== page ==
I have mentioned briefly work that I was doing to wrap file uploading in AJAX for a proper experience. Browser-based file uploads have been downtrodden over the past few years. In client terms, file uploads work in almost exactly the same way as they have always done: the page blocks while the data is posted, and a very small progress bar shows up in the status bar. This is a user interface disaster for big files. On the server side, the situation is more varied, but there is often little support for streaming of file uploads. In PHP, file uploads are read wholly into memory, parsed and saved out to a temporary folder before a script even gets called. The request must fit within both PHP's file upload size limit and its memory limit. As far as I can tell, something similar happens in Zope although you can argue that Zope allows other standards for upload such as DAV and FTP natively. In plain CGI, of course, there is no handling of the uploads, so if you're using a CGI wrapper, it can do whatever you want to handle this. Perl's CGI.pm module allows a hook, at least. Python's cgi module doesn't, nor is it easy to subclass. All in all, the situation of binding file uploads to form submissions, and processing of those in common server-side languages is wholly inadequate as file size gets large. File uploads are convenient because they are a commonly-supported fall-back, but the workarounds, although solving some of these problems, don't have the simplicity of a browser-native solution. In my recent project I looked at ways of working around these limitations. The best workaround for the client-side problems I have found so far is to perform the upload in an <iframe>, using AJAX queries to present a progress bar. This still has problems, notably that it's one file at a time, both on the choosing and the uploading. In Firefox I can actually perform two concurrent uploads in different <iframes>, but the AJAX progress bar doesn't then update. Server-side, I wrote the whole thing as a webserver so that the AJAX queries could talk directly to the thread streaming the upload. Additionally I wrote my own parser to parse on-the-fly the data uploaded, so that the daemon knows what is uploading at any given stage. It works quite well, and the system is extensible in that it could combine a daemon that allows other forms of upload; feedback for these would also appear in the browser windows. Even so, I wish that file uploading was something people were thinking about more. It's central to so many web applications now. There are numerous problems:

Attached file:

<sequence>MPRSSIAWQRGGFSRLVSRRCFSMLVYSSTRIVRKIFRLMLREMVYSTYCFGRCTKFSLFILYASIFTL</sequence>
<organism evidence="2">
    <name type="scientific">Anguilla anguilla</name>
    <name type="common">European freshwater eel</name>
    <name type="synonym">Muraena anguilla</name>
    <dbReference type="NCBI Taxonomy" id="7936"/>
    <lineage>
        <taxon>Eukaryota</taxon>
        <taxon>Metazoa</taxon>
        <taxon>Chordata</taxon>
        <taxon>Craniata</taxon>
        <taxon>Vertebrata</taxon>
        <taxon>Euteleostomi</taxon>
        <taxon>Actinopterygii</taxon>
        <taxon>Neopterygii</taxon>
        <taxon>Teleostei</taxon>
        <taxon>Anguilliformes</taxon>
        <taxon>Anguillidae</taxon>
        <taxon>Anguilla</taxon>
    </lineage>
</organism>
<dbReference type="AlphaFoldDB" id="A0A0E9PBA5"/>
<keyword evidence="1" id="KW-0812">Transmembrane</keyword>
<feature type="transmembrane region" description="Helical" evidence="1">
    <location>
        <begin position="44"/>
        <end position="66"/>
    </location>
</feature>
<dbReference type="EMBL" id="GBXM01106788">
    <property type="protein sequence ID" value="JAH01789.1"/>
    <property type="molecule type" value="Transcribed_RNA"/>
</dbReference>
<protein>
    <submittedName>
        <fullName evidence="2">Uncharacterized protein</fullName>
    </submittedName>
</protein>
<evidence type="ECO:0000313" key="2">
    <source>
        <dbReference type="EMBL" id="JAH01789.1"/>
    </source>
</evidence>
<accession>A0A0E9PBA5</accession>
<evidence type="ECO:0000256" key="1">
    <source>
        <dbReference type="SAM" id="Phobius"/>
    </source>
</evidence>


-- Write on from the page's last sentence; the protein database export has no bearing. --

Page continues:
The most general solution I can see would provide a Javascript API for uploading. This would allow Javascript to show a (native) file chooser dialog, and instruct the browser on what to do with the files it returns. POST or PUT to the origin server seem useful, as does FTP upload. Clearly there are security concerns, but I fail to see how, as long as Javascript may instigate an operation, read upload statistics, but not read the filesystem, this presents a problem. Perhaps an AJAX-style API could be along these lines:




//configure a native dialog to present to the user

var ufc=new UploadFileChooser();

ufc.setAcceptableFileTypes(['image/jpeg', 'image/png']);

var uploads=ufc.chooseFiles();



for each (var u in uploads)

{

u.onreadystatechange=doSomething; //callback

//this URL is constrained the origin server to prevent XSS

u.beginHttpPost('http://example.com/upload');

}

After this, the user could close the tab or leave the page, and the browser would upload the files in the background, perhaps with a progress bar appearing within the Downloads window. Note that it could queue the files rather than uploading them all at once, depending on user settings. The Javascript, and indeed the user, should be able to request that an upload is aborted. The Javascript should also be able to query the upload, using the object reference provided.